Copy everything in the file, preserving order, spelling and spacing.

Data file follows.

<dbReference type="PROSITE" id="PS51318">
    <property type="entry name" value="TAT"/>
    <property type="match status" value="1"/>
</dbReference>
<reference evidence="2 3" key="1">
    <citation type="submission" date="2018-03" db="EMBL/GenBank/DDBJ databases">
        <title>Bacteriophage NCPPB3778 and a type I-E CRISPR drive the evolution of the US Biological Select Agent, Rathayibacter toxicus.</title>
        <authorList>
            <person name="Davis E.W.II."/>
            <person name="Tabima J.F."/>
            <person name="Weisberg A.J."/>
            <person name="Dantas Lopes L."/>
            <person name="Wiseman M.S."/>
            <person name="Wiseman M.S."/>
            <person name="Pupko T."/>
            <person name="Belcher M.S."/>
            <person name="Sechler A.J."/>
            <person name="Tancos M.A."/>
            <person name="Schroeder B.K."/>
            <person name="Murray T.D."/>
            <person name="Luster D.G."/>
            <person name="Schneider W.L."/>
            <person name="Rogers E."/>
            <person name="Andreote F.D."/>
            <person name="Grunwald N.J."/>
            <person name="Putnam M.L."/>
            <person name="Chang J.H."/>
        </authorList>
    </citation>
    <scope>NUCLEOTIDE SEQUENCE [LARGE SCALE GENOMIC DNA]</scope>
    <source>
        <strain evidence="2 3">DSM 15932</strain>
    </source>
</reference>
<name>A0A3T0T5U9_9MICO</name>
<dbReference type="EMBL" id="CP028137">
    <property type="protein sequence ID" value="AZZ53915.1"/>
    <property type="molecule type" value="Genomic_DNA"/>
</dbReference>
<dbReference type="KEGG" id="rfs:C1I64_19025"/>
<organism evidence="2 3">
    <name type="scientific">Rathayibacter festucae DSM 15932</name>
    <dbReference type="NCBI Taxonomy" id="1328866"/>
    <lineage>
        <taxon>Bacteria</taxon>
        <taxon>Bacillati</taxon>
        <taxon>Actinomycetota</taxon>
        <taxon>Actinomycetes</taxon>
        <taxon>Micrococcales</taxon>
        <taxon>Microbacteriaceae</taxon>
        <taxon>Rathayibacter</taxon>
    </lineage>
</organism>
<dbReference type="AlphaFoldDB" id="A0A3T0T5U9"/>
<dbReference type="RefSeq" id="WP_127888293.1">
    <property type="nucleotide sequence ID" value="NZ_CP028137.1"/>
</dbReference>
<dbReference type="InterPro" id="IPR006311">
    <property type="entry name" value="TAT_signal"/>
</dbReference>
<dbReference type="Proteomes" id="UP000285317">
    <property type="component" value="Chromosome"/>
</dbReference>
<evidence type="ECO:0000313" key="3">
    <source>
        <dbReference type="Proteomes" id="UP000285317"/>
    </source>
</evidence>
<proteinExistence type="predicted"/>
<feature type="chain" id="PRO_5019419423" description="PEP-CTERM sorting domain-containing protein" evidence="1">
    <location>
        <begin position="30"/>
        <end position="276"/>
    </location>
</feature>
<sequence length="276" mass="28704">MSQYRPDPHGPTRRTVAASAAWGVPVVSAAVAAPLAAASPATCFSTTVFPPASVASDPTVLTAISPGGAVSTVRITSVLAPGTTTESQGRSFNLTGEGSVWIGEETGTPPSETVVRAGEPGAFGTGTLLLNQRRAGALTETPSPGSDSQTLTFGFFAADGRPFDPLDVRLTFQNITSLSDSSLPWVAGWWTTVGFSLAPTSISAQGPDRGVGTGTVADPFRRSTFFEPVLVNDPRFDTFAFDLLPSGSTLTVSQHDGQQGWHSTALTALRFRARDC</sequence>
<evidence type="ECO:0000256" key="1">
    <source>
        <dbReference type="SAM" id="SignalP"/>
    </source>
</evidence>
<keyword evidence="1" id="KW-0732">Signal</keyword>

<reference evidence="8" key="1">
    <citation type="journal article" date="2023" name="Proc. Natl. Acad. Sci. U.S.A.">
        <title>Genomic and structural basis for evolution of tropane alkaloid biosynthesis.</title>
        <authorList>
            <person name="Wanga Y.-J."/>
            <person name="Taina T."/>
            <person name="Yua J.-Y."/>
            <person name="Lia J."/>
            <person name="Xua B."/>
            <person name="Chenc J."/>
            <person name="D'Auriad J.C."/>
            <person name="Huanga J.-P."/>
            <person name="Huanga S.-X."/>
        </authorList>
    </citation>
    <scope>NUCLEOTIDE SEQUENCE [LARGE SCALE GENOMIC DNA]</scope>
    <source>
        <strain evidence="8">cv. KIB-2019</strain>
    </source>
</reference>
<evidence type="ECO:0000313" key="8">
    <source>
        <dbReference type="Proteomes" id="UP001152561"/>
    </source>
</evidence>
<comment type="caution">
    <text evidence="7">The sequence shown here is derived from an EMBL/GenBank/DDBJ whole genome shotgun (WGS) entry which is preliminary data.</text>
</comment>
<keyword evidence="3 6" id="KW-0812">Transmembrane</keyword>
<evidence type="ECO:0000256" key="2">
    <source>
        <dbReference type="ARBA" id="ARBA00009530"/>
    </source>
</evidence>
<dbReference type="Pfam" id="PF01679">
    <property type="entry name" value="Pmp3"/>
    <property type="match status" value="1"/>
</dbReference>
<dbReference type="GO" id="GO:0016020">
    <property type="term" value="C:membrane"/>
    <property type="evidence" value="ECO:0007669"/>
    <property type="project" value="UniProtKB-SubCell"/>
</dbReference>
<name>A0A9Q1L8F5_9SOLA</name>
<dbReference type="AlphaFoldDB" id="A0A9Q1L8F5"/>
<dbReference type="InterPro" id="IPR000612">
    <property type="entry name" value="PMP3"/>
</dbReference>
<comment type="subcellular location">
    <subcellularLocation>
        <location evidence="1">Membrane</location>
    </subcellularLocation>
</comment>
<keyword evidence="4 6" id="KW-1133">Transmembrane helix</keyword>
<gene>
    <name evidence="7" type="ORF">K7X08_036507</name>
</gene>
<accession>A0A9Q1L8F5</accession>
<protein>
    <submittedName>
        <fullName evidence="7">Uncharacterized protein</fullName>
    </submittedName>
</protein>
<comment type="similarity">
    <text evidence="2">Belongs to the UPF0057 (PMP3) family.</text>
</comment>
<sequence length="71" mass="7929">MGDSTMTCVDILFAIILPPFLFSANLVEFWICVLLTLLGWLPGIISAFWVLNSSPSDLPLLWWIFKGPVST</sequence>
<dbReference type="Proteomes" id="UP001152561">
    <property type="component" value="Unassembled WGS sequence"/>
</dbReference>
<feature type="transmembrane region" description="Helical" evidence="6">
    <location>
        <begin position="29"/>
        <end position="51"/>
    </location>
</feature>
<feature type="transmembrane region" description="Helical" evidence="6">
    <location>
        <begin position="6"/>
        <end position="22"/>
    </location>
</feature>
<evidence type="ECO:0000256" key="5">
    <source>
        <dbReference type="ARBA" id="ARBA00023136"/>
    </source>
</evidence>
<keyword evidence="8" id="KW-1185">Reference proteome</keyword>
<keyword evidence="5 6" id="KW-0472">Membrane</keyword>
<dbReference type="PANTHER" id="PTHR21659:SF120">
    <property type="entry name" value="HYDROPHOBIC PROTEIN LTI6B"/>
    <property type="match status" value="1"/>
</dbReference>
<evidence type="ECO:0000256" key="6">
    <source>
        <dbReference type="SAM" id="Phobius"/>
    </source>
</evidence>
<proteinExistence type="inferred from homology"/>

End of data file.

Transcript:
<dbReference type="PROSITE" id="PS51318">
    <property type="entry name" value="TAT"/>
    <property type="match status" value="1"/>
</dbReference>
<reference evidence="2 3" key="1">
    <citation type="submission" date="2018-03" db="EMBL/GenBank/DDBJ databases">
        <title>Bacteriophage NCPPB3778 and a type I-E CRISPR drive the evolution of the US Biological Select Agent, Rathayibacter toxicus.</title>
        <authorList>
            <person name="Davis E.W.II."/>
            <person name="Tabima J.F."/>
            <person name="Weisberg A.J."/>
            <person name="Dantas Lopes L."/>
            <person name="Wiseman M.S."/>
            <person name="Wiseman M.S."/>
            <person name="Pupko T."/>
            <person name="Belcher M.S."/>
            <person name="Sechler A.J."/>
            <person name="Tancos M.A."/>
            <person name="Schroeder B.K."/>
            <person name="Murray T.D."/>
            <person name="Luster D.G."/>
            <person name="Schneider W.L."/>
            <person name="Rogers E."/>
            <person name="Andreote F.D."/>
            <person name="Grunwald N.J."/>
            <person name="Putnam M.L."/>
            <person name="Chang J.H."/>
        </authorList>
    </citation>
    <scope>NUCLEOTIDE SEQUENCE [LARGE SCALE GENOMIC DNA]</scope>
    <source>
        <strain evidence="2 3">DSM 15932</strain>
    </source>
</reference>
<name>A0A3T0T5U9_9MICO</name>
<dbReference type="EMBL" id="CP028137">
    <property type="protein sequence ID" value="AZZ53915.1"/>
    <property type="molecule type" value="Genomic_DNA"/>
</dbReference>
<dbReference type="KEGG" id="rfs:C1I64_19025"/>
<organism evidence="2 3">
    <name type="scientific">Rathayibacter festucae DSM 15932</name>
    <dbReference type="NCBI Taxonomy" id="1328866"/>
    <lineage>
        <taxon>Bacteria</taxon>
        <taxon>Bacillati</taxon>
        <taxon>Actinomycetota</taxon>
        <taxon>Actinomycetes</taxon>
        <taxon>Micrococcales</taxon>
        <taxon>Microbacteriaceae</taxon>
        <taxon>Rathayibacter</taxon>
    </lineage>
</organism>
<dbReference type="AlphaFoldDB" id="A0A3T0T5U9"/>
<dbReference type="RefSeq" id="WP_127888293.1">
    <property type="nucleotide sequence ID" value="NZ_CP028137.1"/>
</dbReference>
<dbReference type="InterPro" id="IPR006311">
    <property type="entry name" value="TAT_signal"/>
</dbReference>
<dbReference type="Proteomes" id="UP000285317">
    <property type="component" value="Chromosome"/>
</dbReference>
<evidence type="ECO:0000313" key="3">
    <source>
        <dbReference type="Proteomes" id="UP000285317"/>
    </source>
</evidence>
<proteinExistence type="predicted"/>
<feature type="chain" id="PRO_5019419423" description="PEP-CTERM sorting domain-containing protein" evidence="1">
    <location>
        <begin position="30"/>
        <end position="276"/>
    </location>
</feature>
<sequence length="276" mass="28704">MSQYRPDPHGPTRRTVAASAAWGVPVVSAAVAAPLAAASPATCFSTTVFPPASVASDPTVLTAISPGGAVSTVRITSVLAPGTTTESQGRSFNLTGEGSVWIGEETGTPPSETVVRAGEPGAFGTGTLLLNQRRAGALTETPSPGSDSQTLTFGFFAADGRPFDPLDVRLTFQNITSLSDSSLPWVAGWWTTVGFSLAPTSISAQGPDRGVGTGTVADPFRRSTFFEPVLVNDPRFDTFAFDLLPSGSTLTVSQHDGQQGWHSTALTALRFRARDC</sequence>
<evidence type="ECO:0000256" key="1">
    <source>
        <dbReference type="SAM" id="SignalP"/>
    </source>
</evidence>
<keyword evidence="1" id="KW-0732">Signal</keyword>

<reference evidence="8" key="1">
    <citation type="journal article" date="2023" name="Proc. Natl. Acad. Sci. U.S.A.">
        <title>Genomic and structural basis for evolution of tropane alkaloid biosynthesis.</title>
        <authorList>
            <person name="Wanga Y.-J."/>
            <person name="Taina T."/>
            <person name="Yua J.-Y."/>
            <person name="Lia J."/>
            <person name="Xua B."/>
            <person name="Chenc J."/>
            <person name="D'Auriad J.C."/>
            <person name="Huanga J.-P."/>
            <person name="Huanga S.-X."/>
        </authorList>
    </citation>
    <scope>NUCLEOTIDE SEQUENCE [LARGE SCALE GENOMIC DNA]</scope>
    <source>
        <strain evidence="8">cv. KIB-2019</strain>
    </source>
</reference>
<evidence type="ECO:0000313" key="8">
    <source>
        <dbReference type="Proteomes" id="UP001152561"/>
    </source>
</evidence>
<comment type="caution">
    <text evidence="7">The sequence shown here is derived from an EMBL/GenBank/DDBJ whole genome shotgun (WGS) entry which is preliminary data.</text>
</comment>
<keyword evidence="3 6" id="KW-0812">Transmembrane</keyword>
<evidence type="ECO:0000256" key="2">
    <source>
        <dbReference type="ARBA" id="ARBA00009530"/>
    </source>
</evidence>
<dbReference type="Pfam" id="PF01679">
    <property type="entry name" value="Pmp3"/>
    <property type="match status" value="1"/>
</dbReference>
<dbReference type="GO" id="GO:0016020">
    <property type="term" value="C:membrane"/>
    <property type="evidence" value="ECO:0007669"/>
    <property type="project" value="UniProtKB-SubCell"/>
</dbReference>
<name>A0A9Q1L8F5_9SOLA</name>
<dbReference type="AlphaFoldDB" id="A0A9Q1L8F5"/>
<dbReference type="InterPro" id="IPR000612">
    <property type="entry name" value="PMP3"/>
</dbReference>
<comment type="subcellular location">
    <subcellularLocation>
        <location evidence="1">Membrane</location>
    </subcellularLocation>
</comment>
<keyword evidence="4 6" id="KW-1133">Transmembrane helix</keyword>
<gene>
    <name evidence="7" type="ORF">K7X08_036507</name>
</gene>
<accession>A0A9Q1L8F5</accession>
<protein>
    <submittedName>
        <fullName evidence="7">Uncharacterized protein</fullName>
    </submittedName>
</protein>
<comment type="similarity">
    <text evidence="2">Belongs to the UPF0057 (PMP3) family.</text>
</comment>
<sequence length="71" mass="7929">MGDSTMTCVDILFAIILPPFLFSANLVEFWICVLLTLLGWLPGIISAFWVLNSSPSDLPLLWWIFKGPVST</sequence>
<dbReference type="Proteomes" id="UP001152561">
    <property type="component" value="Unassembled WGS sequence"/>
</dbReference>
<feature type="transmembrane region" description="Helical" evidence="6">
    <location>
        <begin position="29"/>
        <end position="51"/>
    </location>
</feature>
<feature type="transmembrane region" description="Helical" evidence="6">
    <location>
        <begin position="6"/>
        <end position="22"/>
    </location>
</feature>
<evidence type="ECO:0000256" key="5">
    <source>
        <dbReference type="ARBA" id="ARBA00023136"/>
    </source>
</evidence>
<keyword evidence="8" id="KW-1185">Reference proteome</keyword>
<keyword evidence="5 6" id="KW-0472">Membrane</keyword>
<dbReference type="PANTHER" id="PTHR21659:SF120">
    <property type="entry name" value="HYDROPHOBIC PROTEIN LTI6B"/>
    <property type="match status" value="1"/>
</dbReference>
<evidence type="ECO:0000256" key="6">
    <source>
        <dbReference type="SAM" id="Phobius"/>
    </source>
</evidence>
<proteinExistence type="inferred from homology"/>